MacKay lauded Gates for his leadership and said he was given an emotional send-off this week’s NATO meeting.

Get local stories you won't find anywhere else right to your inbox.
Sign up here

Just Posted

Ice shifted to the shoreline at Sylvan Lake on April 21. (Photo contributed by Andrea Swainson)
Icy shores of Sylvan Lake

A local photographer has captured how the ice has shifted to the… Continue reading

Curtis Labelle (second from left) and his band are planning a cross-Canada tour in 2022. Meanwhile, Labelle is continuing to host his weekly livestreamed talk show, Chattin 88. (Contributed photo).
Red Deer rock pianist takes on a talk show role

Curtis Labelle’s Chattin 88 gets views from around the globe

A boat sits idle on the banks of Villa Victoria Dam, the main water supply for Mexico City residents, on the outskirts of Toluca, Mexico, Thursday, April 22, 2021. The mayor of Mexico City said the drought was the worst in 30 years, and that problem can be seen at the series of reservoirs that bring in water from other states to supply the capital. (AP Photo/Fernando Llano)
FILE - In this Jan. 18, 2020, file photo Caitlyn Jenner speaks at the 4th Women’s March in Los Angeles. Jenner has been an Olympic hero, a reality TV personality and a transgender rights activist. Jenner has been consulting privately with Republican advisers as she considers joining the field of candidates seeking to replace Democratic Gov. Gavin Newsom in a likely recall election later this year. (AP Photo/Damian Dovarganes, File)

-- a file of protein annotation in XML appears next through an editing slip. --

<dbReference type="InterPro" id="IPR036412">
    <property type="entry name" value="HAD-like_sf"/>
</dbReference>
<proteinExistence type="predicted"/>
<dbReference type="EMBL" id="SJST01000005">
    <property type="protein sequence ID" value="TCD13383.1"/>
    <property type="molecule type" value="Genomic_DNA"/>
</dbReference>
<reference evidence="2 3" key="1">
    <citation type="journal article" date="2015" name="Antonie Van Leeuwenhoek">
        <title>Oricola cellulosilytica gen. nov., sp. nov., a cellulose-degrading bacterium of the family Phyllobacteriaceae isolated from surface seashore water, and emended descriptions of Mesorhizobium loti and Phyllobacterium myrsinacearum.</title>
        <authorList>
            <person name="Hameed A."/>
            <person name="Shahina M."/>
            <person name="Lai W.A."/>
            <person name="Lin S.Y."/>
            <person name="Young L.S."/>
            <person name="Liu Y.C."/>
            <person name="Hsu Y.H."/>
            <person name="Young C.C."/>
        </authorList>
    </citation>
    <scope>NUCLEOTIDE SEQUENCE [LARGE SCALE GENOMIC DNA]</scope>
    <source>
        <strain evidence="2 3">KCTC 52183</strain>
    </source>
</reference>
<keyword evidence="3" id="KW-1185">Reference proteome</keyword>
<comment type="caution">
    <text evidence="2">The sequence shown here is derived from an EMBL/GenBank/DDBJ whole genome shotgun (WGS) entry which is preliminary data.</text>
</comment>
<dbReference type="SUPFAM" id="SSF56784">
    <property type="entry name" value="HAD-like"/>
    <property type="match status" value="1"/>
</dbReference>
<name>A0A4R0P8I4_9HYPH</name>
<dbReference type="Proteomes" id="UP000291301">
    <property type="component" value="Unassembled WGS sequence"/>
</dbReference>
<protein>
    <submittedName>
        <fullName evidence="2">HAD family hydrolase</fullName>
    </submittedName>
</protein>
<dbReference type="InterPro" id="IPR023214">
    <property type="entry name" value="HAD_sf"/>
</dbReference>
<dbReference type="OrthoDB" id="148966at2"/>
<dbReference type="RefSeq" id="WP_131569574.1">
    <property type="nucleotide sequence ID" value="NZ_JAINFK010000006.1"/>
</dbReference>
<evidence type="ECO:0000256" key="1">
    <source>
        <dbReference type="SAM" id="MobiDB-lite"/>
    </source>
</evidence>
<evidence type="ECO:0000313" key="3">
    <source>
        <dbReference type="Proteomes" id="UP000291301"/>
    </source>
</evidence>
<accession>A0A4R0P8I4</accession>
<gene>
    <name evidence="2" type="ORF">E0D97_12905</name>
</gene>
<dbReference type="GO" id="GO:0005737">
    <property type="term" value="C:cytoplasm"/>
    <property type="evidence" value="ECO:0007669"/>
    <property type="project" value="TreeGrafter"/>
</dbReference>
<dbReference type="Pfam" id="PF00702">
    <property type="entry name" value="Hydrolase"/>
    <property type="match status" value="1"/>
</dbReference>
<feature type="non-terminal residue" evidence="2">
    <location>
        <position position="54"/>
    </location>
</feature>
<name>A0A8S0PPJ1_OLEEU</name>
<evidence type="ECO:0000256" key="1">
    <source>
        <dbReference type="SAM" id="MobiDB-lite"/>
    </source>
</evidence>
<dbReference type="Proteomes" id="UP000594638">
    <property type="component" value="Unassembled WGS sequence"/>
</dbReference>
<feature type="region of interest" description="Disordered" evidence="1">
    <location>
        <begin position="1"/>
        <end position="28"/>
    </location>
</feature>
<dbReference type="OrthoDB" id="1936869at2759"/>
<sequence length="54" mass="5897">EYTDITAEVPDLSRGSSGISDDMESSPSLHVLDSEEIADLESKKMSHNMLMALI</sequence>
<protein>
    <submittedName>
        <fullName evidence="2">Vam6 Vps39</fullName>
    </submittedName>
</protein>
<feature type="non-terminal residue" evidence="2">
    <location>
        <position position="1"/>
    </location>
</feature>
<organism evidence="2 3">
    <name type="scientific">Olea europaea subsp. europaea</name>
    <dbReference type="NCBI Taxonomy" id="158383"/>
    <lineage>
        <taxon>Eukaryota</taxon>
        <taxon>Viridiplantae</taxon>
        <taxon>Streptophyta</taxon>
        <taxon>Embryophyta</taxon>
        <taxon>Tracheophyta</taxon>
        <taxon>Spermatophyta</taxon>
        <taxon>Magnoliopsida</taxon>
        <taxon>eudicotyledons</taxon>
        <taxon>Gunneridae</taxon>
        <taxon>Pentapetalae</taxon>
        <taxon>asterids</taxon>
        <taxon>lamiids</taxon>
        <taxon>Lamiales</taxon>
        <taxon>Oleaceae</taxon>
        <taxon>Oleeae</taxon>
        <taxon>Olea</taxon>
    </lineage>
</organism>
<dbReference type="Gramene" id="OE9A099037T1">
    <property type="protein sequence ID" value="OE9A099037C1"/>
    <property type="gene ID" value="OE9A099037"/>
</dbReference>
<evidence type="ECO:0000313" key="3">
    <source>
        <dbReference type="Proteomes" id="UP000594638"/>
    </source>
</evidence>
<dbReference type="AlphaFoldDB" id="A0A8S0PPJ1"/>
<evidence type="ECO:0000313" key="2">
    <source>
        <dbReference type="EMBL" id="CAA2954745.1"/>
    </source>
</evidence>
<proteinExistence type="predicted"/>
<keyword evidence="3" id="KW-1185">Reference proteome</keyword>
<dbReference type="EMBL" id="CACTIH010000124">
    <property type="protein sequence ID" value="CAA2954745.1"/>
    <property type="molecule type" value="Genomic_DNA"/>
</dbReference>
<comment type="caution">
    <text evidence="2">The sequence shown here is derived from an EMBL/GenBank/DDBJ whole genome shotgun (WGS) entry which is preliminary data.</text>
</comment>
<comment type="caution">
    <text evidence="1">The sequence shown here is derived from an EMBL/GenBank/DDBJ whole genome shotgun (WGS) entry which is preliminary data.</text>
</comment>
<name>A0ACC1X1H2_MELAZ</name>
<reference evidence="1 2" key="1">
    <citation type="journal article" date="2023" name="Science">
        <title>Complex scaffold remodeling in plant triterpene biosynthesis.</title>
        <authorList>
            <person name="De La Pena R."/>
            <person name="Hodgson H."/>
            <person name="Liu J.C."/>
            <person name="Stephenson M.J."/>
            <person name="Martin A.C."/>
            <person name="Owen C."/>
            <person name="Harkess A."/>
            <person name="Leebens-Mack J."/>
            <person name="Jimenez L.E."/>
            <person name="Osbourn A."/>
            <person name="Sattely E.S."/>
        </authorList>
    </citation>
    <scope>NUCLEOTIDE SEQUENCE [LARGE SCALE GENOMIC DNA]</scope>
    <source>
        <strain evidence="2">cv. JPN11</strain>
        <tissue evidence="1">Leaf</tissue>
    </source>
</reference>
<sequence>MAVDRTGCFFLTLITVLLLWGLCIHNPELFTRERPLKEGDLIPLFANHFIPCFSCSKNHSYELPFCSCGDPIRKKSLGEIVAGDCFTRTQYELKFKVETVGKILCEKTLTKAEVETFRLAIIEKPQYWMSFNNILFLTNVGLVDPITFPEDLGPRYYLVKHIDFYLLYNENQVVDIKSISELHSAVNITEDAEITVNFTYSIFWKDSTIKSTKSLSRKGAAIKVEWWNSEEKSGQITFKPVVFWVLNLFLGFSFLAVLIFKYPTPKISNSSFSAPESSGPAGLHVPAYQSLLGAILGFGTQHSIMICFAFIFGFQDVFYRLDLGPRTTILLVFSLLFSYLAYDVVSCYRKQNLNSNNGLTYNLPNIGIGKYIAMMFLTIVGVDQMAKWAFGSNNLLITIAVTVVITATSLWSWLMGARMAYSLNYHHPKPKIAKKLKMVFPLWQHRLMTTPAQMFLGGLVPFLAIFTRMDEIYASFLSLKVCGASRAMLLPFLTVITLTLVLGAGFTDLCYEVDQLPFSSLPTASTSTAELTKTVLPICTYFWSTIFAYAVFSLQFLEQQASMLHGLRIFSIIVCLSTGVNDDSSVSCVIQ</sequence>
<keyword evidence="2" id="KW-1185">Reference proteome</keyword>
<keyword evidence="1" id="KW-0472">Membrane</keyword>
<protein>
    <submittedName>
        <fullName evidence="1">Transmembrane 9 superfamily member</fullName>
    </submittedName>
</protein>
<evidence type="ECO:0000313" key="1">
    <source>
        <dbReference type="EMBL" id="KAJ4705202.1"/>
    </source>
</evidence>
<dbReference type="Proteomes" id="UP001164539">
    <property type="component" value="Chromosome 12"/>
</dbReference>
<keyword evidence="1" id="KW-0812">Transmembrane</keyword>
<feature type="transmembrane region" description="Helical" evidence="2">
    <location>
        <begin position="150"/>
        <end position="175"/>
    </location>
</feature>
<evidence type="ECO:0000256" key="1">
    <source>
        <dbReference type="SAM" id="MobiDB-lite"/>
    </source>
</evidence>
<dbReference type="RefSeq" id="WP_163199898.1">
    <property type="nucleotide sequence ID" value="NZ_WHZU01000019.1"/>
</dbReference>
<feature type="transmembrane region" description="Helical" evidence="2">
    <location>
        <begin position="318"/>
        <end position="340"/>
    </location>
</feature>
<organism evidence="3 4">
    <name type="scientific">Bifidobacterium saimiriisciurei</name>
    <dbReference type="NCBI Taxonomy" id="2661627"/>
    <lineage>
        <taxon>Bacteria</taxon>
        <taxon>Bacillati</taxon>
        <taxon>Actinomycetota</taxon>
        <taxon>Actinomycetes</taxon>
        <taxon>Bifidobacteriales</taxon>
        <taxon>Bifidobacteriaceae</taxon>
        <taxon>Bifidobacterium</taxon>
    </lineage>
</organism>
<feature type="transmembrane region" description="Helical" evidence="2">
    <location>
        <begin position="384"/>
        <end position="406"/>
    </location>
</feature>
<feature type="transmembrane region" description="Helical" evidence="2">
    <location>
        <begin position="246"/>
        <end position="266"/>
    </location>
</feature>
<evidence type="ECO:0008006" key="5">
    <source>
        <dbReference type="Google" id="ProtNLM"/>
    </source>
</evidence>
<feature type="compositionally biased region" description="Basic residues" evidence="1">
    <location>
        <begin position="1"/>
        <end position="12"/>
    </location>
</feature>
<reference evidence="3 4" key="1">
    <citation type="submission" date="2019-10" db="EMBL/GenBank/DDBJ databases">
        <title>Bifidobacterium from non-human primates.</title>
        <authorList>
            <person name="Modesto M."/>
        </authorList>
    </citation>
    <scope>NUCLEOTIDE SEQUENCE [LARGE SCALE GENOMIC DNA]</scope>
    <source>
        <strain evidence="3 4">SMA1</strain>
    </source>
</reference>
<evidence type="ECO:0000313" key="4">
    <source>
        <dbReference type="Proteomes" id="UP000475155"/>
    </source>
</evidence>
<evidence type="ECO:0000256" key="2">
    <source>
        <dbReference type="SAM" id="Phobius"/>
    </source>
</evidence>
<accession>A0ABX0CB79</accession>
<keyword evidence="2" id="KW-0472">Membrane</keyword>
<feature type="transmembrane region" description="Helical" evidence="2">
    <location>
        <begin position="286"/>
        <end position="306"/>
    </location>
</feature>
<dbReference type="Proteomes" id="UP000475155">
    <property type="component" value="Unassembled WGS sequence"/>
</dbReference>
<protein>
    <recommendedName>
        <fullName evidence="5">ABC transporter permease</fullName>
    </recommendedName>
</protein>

Jenner adds celebrity, questions to California governor race

Celebrity activist immediately stands out in a growing field

FILE - In this Thursday, Feb. 14, 2019 file photo, Jeremy Fleming, head of the British Government Communications Headquarters (GCHQ), in London. Western countries risk losing control of technologies that are key to internet security and economic prosperity to nations with competing values like China and Russia if they don’t act to deal with the threat, one of the U.K.’s top spy chiefs warned on Friday, April 23, 2021. “Significant technology leadership is moving East” and causing a conflict of interests and values, Jeremy Fleming, director of government electronic surveillance agency GCHQ, said in a speech. (AP Photo/Frank Augstein, file)
UK spy chief says West faces ‘moment of reckoning’ on tech

China’s Foreign Ministry condemn the remarks

Brooke Henderson, of Canada, watches her tee shot on the 17th hole during the final round of the Tournament of Champions LPGA golf tournament, Sunday, Jan. 24, 2021, in Lake Buena Vista, Fla. (AP Photo/Phelan M. Ebenhack)
Canadian Brooke Henderson vaults into tie for fourth at LPGA Tour event

Henderson is sixth in the world women’s golf rankings

Switzerland’s skip Silvana Tirinzoni makes a call during a women’s curling match against Canada at the 2018 Winter Olympics in Gangneung, South Korea, Sunday, Feb. 18, 2018. THE CANADIAN PRESS/AP-Natacha Pisarenko
Previously unbeaten women’s teams suffer setbacks at Grand Slam curling event

Top six women’s and men’s teams qualify for the playoffs.

FILE - Gal Gadot arrives at the Vanity Fair Oscar Party on Sunday, Feb. 9, 2020, in Beverly Hills, Calif. Gadot is using her Hollywood star power to spotlight remarkable women from around the world. The “Wonder Woman” actor is host and executive producer of a new documentary series “National Geographic Presents IMPACT with Gal Gadot,” premiering Monday, April 26. (Photo by Evan Agostini/Invision/AP, File)
Gal Gadot spotlights women’s stories in new docuseries

First episode follows a young Black figure skating coach in Detroit

Immigration, Refugees and Citizenship Minister Marco Mendicino listens to speakers during a news conference in Ottawa, Friday October 2, 2020. THE CANADIAN PRESS/Adrian Wyld
Retaking language test unfair during COVID-19: applicants to new residency pathway

New program aims to grant 90,000 essential workers and international graduates permanent status

LtE bug
Letter: Questions around city funding for Westerner

The Advocate article on April 21 on page 3 “Council to discuss… Continue reading

Most Read